The popcorn turned out just fine.  Next time, I'll use a bigger pot for the half cup of corn in the recipe.  I used our largest sauce pan but it wasn't enough space.  Next time, Le Creuset!

Tuesday, January 10, 2017

The Clone Wars: Massacre

Andrew Leon and I are watching Star Wars: The Clone Wars.  Every Tuesday, we will be featuring an episode from the series which began in 2008.

Episode: "Massacre"
Series: Star Wars: The Clone Wars
Season 4, Episode 19
Original Air Date: February 24, 2012
via Wookieepedia
Asajj Ventress is back.  Having been betrayed by her disciple, Savage Opress, she is seeking sanctuary with her family, the Nightsisters of Dathomir.  Count Dooku is out for revenge against Asajj and the Sisters for the recent attempt on his life so he sends General Grievous to Dathomir to wipe them all out.

If there is one Clone Wars story line worthy of its own spinoff series, it is the Nightsisters.  I really enjoy the exploration of the more mystical aspects of the Force's dark side.  I also appreciate the Tolkien allusions.  This time, it was the raising of an army of the dead.
via Wookieepedia
Said army was awoken by Old Daka, a Nightsister elder.  This episode marks her only appearance.  She is voiced by Kathleen Gati.
via Wikipedia
Kathleen Gati was born in Canada, August 13, 1957.  Her parents were Hungarian immigrants, both musicians: a symphony conductor and an opera singer.  She herself spent five years in the Hungarian film industry during the '90s.  Much of her most prominent work in the United States has been in soap operas: All My Children, General Hospital and Winterthorne, the latter a web series for which she earned an Emmy nomination.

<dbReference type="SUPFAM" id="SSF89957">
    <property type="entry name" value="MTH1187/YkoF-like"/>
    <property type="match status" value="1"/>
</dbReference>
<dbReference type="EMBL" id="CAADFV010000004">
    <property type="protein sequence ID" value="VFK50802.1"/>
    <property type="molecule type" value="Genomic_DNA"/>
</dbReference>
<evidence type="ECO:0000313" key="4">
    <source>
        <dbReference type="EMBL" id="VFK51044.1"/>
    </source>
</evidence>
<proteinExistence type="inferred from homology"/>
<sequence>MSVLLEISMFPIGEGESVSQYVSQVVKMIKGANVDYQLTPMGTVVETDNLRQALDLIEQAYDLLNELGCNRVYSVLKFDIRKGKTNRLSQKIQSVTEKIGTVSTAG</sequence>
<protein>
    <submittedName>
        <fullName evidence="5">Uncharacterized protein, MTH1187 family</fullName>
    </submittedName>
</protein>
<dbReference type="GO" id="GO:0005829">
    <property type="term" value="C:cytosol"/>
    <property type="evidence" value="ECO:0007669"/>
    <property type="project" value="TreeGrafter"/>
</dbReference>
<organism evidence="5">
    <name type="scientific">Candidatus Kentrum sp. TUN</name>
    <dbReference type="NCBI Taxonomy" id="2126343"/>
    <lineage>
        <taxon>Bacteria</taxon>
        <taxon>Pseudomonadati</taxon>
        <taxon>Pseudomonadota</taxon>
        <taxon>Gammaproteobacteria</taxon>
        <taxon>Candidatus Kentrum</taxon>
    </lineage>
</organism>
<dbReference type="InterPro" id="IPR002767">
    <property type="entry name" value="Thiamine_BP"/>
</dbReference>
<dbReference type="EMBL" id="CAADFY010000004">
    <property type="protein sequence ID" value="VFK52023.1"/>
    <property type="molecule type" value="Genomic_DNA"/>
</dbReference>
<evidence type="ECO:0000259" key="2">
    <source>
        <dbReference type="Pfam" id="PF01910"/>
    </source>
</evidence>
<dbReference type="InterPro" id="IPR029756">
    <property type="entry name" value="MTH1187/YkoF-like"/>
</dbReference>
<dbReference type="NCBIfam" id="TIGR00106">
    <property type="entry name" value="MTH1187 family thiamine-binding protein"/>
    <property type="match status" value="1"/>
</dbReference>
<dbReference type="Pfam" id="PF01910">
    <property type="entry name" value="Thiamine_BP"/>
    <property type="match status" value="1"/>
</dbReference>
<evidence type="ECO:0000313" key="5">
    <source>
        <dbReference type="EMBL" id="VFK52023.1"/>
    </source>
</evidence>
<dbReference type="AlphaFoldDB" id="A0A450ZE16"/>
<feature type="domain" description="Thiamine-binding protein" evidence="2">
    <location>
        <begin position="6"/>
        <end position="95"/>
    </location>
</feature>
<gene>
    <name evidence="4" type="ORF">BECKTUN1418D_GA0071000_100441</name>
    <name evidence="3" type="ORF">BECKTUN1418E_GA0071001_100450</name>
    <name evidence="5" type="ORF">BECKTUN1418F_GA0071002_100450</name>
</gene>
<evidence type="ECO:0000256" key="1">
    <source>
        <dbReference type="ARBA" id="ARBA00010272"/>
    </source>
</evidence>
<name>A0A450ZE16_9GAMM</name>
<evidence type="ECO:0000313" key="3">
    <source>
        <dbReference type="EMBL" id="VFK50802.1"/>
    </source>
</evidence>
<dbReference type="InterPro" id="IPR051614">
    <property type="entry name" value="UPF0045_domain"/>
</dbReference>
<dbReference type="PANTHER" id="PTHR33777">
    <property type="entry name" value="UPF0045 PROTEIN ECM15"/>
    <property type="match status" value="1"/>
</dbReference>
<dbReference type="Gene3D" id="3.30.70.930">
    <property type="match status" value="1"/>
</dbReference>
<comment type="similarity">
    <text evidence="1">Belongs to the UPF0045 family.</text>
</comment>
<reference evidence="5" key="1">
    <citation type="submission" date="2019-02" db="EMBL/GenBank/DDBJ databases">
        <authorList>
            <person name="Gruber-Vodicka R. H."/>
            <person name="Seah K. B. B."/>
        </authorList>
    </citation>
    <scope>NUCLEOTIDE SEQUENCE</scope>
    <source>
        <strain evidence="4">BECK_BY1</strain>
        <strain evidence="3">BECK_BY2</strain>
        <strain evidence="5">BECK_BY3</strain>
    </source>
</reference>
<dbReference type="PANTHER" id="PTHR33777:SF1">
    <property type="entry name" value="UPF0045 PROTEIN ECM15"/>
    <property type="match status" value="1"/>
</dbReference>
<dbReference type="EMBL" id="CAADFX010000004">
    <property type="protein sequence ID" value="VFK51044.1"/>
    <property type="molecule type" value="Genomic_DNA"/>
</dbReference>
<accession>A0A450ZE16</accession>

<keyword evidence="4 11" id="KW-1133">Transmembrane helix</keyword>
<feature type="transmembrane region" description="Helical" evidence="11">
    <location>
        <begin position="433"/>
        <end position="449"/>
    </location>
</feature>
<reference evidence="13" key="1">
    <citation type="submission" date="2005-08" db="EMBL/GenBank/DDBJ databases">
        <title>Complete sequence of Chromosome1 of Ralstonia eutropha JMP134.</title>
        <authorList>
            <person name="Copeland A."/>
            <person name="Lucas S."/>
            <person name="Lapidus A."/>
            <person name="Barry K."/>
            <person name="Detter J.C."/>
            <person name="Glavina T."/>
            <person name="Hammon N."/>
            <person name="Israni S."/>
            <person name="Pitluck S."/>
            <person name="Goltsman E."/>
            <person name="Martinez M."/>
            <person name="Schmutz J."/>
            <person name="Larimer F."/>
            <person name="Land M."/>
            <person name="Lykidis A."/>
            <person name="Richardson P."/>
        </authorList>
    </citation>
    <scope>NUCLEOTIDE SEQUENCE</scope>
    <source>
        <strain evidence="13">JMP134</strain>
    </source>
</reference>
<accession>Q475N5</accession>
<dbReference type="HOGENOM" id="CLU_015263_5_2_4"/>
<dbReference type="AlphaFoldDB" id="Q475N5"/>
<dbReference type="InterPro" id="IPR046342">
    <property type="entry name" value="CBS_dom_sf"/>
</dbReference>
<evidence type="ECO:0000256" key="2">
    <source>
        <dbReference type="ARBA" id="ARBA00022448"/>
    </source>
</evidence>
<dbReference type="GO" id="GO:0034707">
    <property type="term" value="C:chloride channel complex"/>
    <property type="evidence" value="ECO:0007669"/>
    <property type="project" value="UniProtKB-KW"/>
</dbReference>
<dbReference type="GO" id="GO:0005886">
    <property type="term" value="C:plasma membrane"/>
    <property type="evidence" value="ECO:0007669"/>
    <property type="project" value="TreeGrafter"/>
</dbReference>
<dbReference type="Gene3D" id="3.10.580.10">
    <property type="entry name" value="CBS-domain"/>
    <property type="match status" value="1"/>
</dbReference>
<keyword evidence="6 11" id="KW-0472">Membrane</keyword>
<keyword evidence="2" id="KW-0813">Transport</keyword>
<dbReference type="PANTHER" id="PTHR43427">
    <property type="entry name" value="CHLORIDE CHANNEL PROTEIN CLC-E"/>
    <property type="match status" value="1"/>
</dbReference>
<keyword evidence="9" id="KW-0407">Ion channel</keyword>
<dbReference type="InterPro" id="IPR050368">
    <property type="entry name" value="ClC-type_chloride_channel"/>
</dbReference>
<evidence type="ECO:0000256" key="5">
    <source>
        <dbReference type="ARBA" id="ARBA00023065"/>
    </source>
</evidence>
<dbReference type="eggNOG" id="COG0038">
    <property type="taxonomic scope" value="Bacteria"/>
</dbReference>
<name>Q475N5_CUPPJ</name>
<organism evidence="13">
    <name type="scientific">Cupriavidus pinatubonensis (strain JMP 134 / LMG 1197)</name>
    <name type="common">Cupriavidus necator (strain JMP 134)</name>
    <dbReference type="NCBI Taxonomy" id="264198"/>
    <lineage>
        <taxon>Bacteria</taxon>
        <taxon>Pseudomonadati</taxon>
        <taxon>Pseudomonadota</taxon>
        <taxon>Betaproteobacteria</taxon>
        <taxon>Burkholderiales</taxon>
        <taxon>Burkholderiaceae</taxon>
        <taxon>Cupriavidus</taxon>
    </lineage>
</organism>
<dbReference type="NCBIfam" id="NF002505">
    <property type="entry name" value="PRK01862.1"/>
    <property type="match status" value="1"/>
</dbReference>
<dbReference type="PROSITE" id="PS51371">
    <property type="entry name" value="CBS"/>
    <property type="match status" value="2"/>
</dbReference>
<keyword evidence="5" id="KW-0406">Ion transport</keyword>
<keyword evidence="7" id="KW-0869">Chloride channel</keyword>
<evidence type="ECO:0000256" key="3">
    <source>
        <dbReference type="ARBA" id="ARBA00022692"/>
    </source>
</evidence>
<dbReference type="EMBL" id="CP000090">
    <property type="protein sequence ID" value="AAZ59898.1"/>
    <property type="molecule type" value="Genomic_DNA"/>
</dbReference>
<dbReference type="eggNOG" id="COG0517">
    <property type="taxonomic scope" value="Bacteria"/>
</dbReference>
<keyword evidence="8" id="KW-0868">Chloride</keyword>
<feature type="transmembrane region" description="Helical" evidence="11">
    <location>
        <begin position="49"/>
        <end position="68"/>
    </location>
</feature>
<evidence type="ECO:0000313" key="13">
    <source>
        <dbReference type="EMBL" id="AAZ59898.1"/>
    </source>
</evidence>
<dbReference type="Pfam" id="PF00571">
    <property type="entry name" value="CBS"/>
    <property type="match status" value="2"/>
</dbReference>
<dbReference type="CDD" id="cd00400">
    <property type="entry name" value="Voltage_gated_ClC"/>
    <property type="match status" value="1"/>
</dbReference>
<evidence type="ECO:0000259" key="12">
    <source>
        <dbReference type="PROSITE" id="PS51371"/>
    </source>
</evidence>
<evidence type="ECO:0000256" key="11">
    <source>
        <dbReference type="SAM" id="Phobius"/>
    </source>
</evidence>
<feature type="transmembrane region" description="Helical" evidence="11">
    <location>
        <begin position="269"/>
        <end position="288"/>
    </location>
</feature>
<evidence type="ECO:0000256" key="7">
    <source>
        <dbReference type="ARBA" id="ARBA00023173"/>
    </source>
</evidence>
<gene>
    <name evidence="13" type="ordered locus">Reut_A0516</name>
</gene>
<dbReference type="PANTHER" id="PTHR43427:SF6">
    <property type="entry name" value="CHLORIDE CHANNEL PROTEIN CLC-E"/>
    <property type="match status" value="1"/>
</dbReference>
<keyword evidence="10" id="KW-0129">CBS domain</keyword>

Next week: "Bounty."

Monday, January 9, 2017

On the Coffee Table: The Buddha

Title: The Dhammapada
Author: The Buddha
Translator: Ananda Maitreya
via Amazon
The Dhammapada is a collection of sayings of the Buddha in verse form.  It is one of the most widely-read scriptures in Buddhism.  Each saying was recorded in response to a particular challenge in the life of the Buddha or his monastic disciples.  Most revolve around the basic theme of letting go of base, worldly concerns and giving over to the quest for enlightenment and nirvana.  It is a quick, pleasant read.  I am not a Buddhist but I enjoyed finding connections with my own experiences.

Given the cautions against decadence, The Dhammapada was an interesting contrast with another book I finished recently, M.F.K. Fisher's An Alphabet for Gourmets.  Says the Buddha:

The one who lives for sensation,
Indulgent in eating,
Lazy, and lacking in energy,
The tempter Mara breaks,
Just as the wind breaks a frail tree.

The Buddha probably wouldn't be impressed with Ms. Fisher's sensual frolicking through the world of food, nor mine.  On a more serious note...

The Japanese have a saying about religion in their society: Japanese are born Shinto but they die Buddhist.  This is based on the fact that their traditional ceremonies surrounding birth come from Shintoism, the ancient, animist religion that originated in Japan while the ceremonies associated with death come from Buddhism, the import from mainland Asia.  The Dhammapada helps me to appreciate the deeper meaning of the saying.

In his excellent book Being Mortal, Dr. Atul Gawande discusses how our interests focus as we approach death.  Our more superficial, worldly interests fall away as close family members and the simple pleasures of daily life grow more important.  This is exactly the sort of priority shifting the Buddha teaches.  He would encourage us to take this letting go a bit further in order to attain nirvana but it seems people naturally tend in that direction as the end nears.  Perhaps we all die Buddhists.

Friday, January 6, 2017